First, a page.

There's a clear message being sent to NHS patients and it's that whatever else you go down with, don't cop for cancer.
Because, in this "safe with the Tories" health service, less is more and the service that was supposedly secure in the hands of David Cameron and his pack of millionaires has lost support for cancer care totalling around 25 per cent.
Then health secretary Andrew Lansley said last year that he had decided to give the clinical cancer care networks a reprieve after initially refusing to guarantee their future, a refusal described by Macmillan Cancer Support at the time as "absolute madness."
The reprieve didn't last long, however.
Social Care Minister Paul Burstow admitted in June that the budget for the networks was being cut drastically.
Clinical networks co-ordinate the care of cancer, heart and stroke patients, ensuring that they get the best and most up-to-date treatment and that support services are in place in communities.
Examples of achievements include reorganising stroke services so that fewer patients die and speeding up X-ray results for faster cancer diagnosis.
But the reward for those achievements has been stark.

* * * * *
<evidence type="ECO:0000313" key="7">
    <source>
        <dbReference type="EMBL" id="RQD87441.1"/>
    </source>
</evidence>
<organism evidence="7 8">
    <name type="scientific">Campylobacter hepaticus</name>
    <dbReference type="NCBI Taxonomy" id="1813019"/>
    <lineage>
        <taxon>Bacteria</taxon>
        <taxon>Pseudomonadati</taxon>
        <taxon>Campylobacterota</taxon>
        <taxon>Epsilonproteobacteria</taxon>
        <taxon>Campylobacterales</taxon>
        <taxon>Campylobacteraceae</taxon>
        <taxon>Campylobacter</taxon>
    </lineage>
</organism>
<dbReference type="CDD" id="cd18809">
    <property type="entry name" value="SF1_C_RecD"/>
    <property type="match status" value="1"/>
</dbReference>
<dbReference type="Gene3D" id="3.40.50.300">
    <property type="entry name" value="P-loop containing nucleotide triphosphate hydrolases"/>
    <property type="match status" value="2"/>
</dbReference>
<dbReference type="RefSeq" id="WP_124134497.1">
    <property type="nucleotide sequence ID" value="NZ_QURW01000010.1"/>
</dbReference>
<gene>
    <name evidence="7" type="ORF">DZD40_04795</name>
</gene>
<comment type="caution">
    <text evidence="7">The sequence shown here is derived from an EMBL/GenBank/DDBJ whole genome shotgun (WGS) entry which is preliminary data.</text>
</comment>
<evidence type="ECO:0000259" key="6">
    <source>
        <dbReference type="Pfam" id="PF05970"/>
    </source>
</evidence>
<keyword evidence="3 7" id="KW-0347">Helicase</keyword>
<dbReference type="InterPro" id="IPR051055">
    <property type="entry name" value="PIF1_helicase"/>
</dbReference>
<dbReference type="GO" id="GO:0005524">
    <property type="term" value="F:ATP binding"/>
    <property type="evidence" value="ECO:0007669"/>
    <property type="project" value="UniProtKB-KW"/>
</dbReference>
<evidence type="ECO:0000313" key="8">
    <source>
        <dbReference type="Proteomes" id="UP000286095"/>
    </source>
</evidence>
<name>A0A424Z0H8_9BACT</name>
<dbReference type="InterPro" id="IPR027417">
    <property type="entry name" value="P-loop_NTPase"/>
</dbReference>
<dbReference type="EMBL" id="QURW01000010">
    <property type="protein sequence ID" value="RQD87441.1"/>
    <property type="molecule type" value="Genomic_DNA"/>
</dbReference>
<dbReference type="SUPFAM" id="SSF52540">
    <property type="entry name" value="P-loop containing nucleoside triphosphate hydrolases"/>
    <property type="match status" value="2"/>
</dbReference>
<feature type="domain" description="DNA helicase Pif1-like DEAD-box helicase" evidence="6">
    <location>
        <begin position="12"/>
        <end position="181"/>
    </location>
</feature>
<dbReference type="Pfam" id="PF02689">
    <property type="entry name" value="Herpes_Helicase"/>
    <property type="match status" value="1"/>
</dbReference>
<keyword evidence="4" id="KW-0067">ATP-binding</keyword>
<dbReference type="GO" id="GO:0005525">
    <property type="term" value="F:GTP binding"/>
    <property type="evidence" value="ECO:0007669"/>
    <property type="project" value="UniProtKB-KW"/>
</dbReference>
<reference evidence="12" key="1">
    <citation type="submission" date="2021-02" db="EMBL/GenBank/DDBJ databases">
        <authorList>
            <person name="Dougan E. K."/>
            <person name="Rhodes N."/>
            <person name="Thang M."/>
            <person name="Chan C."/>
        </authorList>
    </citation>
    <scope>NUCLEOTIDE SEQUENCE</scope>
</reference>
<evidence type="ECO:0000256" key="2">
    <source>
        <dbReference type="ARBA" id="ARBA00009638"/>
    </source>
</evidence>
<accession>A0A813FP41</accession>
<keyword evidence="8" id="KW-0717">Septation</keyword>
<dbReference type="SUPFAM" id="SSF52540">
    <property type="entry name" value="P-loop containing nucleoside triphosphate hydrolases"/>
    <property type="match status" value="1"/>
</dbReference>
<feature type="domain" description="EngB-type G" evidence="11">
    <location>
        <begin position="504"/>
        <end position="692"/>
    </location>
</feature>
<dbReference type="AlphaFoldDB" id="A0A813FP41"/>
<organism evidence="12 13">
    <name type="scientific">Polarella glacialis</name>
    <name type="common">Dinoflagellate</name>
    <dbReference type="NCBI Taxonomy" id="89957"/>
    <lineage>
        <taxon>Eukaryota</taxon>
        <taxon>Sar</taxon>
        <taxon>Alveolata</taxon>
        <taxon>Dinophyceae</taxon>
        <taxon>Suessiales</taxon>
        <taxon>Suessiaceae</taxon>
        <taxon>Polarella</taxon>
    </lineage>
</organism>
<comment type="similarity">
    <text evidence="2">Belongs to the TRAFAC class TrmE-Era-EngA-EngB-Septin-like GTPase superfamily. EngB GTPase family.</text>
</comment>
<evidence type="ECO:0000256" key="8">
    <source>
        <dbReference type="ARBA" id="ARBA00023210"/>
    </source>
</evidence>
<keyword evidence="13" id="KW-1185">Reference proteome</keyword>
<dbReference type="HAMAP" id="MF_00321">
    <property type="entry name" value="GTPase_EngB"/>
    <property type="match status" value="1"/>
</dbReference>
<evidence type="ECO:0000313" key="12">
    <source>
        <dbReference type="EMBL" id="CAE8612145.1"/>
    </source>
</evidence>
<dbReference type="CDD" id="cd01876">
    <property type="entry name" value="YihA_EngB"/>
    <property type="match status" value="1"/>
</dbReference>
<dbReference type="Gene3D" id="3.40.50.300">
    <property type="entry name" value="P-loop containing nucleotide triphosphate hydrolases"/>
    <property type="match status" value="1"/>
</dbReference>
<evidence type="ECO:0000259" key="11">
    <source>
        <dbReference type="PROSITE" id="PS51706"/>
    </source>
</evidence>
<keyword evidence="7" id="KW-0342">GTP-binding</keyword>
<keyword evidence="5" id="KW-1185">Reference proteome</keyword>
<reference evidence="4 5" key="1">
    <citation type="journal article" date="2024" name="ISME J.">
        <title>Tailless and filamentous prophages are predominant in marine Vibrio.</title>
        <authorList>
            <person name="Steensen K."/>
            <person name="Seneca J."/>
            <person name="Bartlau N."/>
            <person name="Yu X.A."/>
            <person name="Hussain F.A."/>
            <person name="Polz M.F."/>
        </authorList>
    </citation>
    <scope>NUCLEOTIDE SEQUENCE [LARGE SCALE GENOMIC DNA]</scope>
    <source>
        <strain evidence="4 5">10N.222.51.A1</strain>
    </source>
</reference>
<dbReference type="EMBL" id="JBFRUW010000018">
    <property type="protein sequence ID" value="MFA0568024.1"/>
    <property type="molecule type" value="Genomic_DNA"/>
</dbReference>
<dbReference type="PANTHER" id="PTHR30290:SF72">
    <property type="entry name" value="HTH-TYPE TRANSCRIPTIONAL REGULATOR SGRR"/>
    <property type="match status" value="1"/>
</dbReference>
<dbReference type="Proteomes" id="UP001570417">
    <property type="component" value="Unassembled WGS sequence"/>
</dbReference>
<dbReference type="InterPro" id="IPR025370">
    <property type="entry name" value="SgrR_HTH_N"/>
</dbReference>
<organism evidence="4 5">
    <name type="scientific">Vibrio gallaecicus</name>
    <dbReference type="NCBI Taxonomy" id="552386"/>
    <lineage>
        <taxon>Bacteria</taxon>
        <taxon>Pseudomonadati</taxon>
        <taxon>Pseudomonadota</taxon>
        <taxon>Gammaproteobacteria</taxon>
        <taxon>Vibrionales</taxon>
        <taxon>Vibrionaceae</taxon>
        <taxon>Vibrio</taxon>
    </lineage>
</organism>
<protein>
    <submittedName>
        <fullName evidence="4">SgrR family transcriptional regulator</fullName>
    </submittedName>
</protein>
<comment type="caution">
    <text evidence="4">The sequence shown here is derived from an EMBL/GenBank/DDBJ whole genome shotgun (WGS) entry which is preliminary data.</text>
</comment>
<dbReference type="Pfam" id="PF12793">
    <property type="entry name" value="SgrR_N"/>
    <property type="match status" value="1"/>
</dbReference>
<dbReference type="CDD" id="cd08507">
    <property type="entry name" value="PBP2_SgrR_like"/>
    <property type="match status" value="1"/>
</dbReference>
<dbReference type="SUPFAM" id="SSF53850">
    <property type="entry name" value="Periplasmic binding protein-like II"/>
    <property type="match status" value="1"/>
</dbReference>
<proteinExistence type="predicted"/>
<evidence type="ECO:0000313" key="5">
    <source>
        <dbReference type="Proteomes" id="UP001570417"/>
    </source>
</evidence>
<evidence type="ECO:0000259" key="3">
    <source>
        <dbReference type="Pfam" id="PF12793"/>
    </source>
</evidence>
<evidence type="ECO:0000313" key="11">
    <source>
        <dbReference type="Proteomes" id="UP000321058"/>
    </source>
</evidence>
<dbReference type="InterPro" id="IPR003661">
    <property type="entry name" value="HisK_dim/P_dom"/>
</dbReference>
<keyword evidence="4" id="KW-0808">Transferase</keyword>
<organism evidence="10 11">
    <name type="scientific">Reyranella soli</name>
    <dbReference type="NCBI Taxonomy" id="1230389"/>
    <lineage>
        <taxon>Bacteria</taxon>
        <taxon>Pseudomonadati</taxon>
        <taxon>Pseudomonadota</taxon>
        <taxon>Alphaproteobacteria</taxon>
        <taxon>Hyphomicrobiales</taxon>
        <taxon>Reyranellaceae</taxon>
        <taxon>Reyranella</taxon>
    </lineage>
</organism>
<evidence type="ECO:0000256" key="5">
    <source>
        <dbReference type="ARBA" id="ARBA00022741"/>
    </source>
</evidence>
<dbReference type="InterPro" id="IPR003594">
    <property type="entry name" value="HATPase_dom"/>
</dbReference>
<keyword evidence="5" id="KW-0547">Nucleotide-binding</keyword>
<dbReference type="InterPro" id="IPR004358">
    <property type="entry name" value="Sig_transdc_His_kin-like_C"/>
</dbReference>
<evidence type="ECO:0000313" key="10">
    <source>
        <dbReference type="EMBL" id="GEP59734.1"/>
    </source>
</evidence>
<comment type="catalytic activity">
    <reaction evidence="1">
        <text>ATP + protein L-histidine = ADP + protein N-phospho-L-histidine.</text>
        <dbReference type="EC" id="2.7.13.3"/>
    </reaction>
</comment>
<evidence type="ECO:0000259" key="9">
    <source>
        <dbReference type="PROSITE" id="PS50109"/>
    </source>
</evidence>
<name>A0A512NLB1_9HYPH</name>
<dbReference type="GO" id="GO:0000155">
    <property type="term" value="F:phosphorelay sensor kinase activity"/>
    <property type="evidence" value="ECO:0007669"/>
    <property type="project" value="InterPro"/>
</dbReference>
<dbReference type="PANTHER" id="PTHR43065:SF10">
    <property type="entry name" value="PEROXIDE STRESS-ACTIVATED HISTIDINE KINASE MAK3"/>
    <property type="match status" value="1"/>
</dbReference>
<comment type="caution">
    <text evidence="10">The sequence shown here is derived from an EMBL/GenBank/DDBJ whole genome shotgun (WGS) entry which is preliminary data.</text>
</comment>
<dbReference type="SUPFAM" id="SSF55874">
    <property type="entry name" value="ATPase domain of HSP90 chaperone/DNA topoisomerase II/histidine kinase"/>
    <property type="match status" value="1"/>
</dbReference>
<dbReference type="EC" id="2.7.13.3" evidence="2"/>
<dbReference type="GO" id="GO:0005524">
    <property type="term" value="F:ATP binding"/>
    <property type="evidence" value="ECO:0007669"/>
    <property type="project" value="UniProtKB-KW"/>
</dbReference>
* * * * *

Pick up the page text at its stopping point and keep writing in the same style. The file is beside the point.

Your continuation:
Their budgets have been slashed by 25 per cent over three years - from £26.2 million in 2009 to £19.5m this year.
Staff numbers for all teams have dropped by 110 to 492, with 73 of the cuts coming in cancer teams.
Around 75 per cent of the networks responded to a freedom of information request from Labour recently.
Many said that they were already postponing projects and scaling back staff.
NHS Commissioning Board national director for cancer Professor Sir Mike Richards has acknowledged that cancer networks would have a "smaller proportion" of the networks' budget in the future - and admitted the coming weeks would be "unsettling and difficult" for staff who might receive notices of their jobs being at risk.
The tone of his statement was illuminating when the best he could manage was that "although cancer networks will have a smaller proportion of the budget in the future, there are still backroom efficiencies that can be made."
What is happening here is clear and about par for the Tory course.
Cuts are being smuggled through under cover of so-called reorganisation.
The Tories have to admit that the networks have been a success, so what do they do? They reorganise them and, in the process, large chunks of funding vanish.
Shadow health minister Liz Kendall warned today that Health Secretary Jeremy Hunt's claim of increased funding just didn't hold up in the face of the networks' responses. Well done, Ms Kendall.
Labour has penetrated the fudge by going to the organisations directly and discounting the Tory persiflage.
Mr Hunt's claim contradicts the previous statement by Mr Burstow but, more importantly, it ignores the evidence of the networks themselves.
It leaves the Tories unmasked as a pack of villains, cutting privately and misrepresenting the facts publicly to cover up their depradations.
Safe in their hands?
Well, the safe's been cracked, the contents pillaged and the robbers are sitting securely in Parliament backed up by their Lib Dem mates.
There's another cancer in the country that needs curing and it's not one that the NHS can handle.
And the cure's in our hands.